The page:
CORAL REEFS. Genomic determinants of coral heat tolerance across latitudes

Science. 2015 Jun 26;348(6242):1460-2. doi: 10.1126/science.1261224.


As global warming continues, reef-building corals could avoid local population declines through "genetic rescue" involving exchange of heat-tolerant genotypes across latitudes, but only if latitudinal variation in thermal tolerance is heritable. Here, we show an up-to-10-fold increase in odds of survival of coral larvae under heat stress when their parents come from a warmer lower-latitude location. Elevated thermal tolerance was associated with heritable differences in expression of oxidative, extracellular, transport, and mitochondrial functions that indicated a lack of prior stress. Moreover, two genomic regions strongly responded to selection for thermal tolerance in interlatitudinal crosses. These results demonstrate that variation in coral thermal tolerance across latitudes has a strong genetic basis and could serve as raw material for natural selection.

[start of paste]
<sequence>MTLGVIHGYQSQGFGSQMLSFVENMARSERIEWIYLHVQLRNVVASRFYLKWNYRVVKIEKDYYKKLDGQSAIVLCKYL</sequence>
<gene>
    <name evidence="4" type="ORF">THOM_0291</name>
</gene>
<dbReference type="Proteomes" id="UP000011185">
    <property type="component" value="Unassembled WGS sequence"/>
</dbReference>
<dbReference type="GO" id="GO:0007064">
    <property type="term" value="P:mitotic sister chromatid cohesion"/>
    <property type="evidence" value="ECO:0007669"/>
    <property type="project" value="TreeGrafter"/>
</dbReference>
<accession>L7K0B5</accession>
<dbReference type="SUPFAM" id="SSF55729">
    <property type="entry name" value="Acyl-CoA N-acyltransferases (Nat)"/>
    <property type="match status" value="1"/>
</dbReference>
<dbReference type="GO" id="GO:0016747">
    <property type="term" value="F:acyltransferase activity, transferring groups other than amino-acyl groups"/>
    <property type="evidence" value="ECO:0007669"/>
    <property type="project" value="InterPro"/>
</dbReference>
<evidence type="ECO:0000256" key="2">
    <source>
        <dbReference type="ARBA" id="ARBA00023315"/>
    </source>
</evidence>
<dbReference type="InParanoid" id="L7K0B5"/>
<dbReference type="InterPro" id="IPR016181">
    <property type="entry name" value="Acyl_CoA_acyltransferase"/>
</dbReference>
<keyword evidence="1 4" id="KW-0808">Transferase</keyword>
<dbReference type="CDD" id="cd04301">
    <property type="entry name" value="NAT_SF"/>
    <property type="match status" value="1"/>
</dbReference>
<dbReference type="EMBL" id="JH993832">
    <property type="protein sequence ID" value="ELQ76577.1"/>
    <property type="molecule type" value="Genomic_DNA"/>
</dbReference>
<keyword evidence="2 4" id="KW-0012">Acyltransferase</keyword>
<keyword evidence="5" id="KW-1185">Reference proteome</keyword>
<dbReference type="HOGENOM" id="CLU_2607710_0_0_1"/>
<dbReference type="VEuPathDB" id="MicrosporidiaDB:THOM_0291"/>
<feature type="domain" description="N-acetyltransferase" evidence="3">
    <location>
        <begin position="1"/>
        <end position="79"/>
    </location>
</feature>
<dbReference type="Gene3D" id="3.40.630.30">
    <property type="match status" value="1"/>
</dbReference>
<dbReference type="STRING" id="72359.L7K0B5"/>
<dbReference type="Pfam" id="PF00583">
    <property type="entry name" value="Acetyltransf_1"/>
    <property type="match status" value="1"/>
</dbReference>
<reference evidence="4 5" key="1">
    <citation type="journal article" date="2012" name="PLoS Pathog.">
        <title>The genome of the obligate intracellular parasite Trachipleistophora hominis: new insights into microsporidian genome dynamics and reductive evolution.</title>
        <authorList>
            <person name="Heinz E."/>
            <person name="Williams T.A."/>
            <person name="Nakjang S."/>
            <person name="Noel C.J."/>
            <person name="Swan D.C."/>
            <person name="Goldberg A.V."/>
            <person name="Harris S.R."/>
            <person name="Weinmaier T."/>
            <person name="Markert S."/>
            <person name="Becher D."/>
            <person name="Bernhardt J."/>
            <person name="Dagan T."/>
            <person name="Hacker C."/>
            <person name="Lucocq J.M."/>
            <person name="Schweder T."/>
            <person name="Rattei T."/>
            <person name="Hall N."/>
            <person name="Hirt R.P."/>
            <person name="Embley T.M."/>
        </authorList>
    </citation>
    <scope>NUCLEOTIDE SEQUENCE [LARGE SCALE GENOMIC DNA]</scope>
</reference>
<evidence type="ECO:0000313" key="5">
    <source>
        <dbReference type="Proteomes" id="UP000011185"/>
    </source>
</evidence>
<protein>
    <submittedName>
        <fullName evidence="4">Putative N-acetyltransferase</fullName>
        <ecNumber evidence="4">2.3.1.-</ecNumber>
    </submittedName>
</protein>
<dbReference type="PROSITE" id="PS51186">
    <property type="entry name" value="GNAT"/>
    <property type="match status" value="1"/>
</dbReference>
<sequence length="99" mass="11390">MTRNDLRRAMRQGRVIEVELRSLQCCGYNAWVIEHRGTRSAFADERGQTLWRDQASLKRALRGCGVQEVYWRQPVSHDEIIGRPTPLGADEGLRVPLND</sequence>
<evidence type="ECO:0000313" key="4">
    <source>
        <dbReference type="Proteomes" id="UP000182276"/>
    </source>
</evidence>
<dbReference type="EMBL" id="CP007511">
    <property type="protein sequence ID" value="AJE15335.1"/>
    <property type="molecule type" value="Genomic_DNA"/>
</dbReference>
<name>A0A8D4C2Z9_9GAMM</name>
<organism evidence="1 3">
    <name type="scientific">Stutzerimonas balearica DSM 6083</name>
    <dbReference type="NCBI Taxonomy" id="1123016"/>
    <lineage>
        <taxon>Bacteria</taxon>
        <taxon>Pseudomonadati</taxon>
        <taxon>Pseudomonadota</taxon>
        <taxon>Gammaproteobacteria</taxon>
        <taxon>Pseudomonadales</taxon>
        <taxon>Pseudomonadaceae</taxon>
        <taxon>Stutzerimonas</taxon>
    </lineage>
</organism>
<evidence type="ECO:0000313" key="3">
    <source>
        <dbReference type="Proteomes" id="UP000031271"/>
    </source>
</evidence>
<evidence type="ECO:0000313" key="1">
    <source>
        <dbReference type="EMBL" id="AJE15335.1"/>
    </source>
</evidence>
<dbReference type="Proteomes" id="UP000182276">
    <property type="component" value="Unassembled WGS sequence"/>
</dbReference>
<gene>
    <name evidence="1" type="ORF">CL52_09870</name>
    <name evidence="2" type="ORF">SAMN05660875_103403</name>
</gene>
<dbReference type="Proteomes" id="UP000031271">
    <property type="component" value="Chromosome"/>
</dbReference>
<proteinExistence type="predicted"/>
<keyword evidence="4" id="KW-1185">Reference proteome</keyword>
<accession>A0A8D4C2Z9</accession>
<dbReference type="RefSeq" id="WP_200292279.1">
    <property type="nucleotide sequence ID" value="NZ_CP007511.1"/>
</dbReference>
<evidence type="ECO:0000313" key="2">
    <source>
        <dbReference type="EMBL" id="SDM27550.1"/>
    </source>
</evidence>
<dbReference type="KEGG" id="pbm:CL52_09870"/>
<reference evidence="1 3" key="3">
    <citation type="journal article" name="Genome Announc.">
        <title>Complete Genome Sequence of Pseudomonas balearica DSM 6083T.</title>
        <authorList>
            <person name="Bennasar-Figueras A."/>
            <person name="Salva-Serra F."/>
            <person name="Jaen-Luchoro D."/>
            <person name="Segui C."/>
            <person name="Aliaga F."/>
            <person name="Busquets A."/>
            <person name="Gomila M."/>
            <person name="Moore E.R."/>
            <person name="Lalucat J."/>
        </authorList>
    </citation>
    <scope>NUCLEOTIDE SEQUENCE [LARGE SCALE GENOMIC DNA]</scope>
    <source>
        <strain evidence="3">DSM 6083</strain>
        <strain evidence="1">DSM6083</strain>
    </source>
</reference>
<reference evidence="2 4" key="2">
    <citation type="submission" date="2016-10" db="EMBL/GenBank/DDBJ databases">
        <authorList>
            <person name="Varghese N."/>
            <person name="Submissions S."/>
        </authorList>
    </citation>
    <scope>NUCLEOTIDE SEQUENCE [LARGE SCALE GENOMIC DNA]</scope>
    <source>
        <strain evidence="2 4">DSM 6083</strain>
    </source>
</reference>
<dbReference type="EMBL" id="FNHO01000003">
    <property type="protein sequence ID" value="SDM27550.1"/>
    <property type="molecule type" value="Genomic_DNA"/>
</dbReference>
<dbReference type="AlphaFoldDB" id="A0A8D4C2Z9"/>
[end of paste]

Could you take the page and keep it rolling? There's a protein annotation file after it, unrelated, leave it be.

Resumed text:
Publication types

  • Research Support, Non-U.S. Gov't
  • Research Support, U.S. Gov't, Non-P.H.S.

MeSH terms

  • Acclimatization / genetics*
  • Animals
  • Anthozoa / genetics*
  • Anthozoa / physiology*
  • Coral Reefs*
  • Extinction, Biological
  • Gene Expression
  • Gene Frequency
  • Genetic Markers
  • Global Warming*
  • Hot Temperature*
  • Larva / genetics
  • Larva / physiology
  • Selection, Genetic
  • Stress, Physiological / genetics


  • Genetic Markers

Associated data

  • Dryad/10.5061/dryad.G75NQ
  • SRA/PRJNA279192
  • SRA/PRJNA279420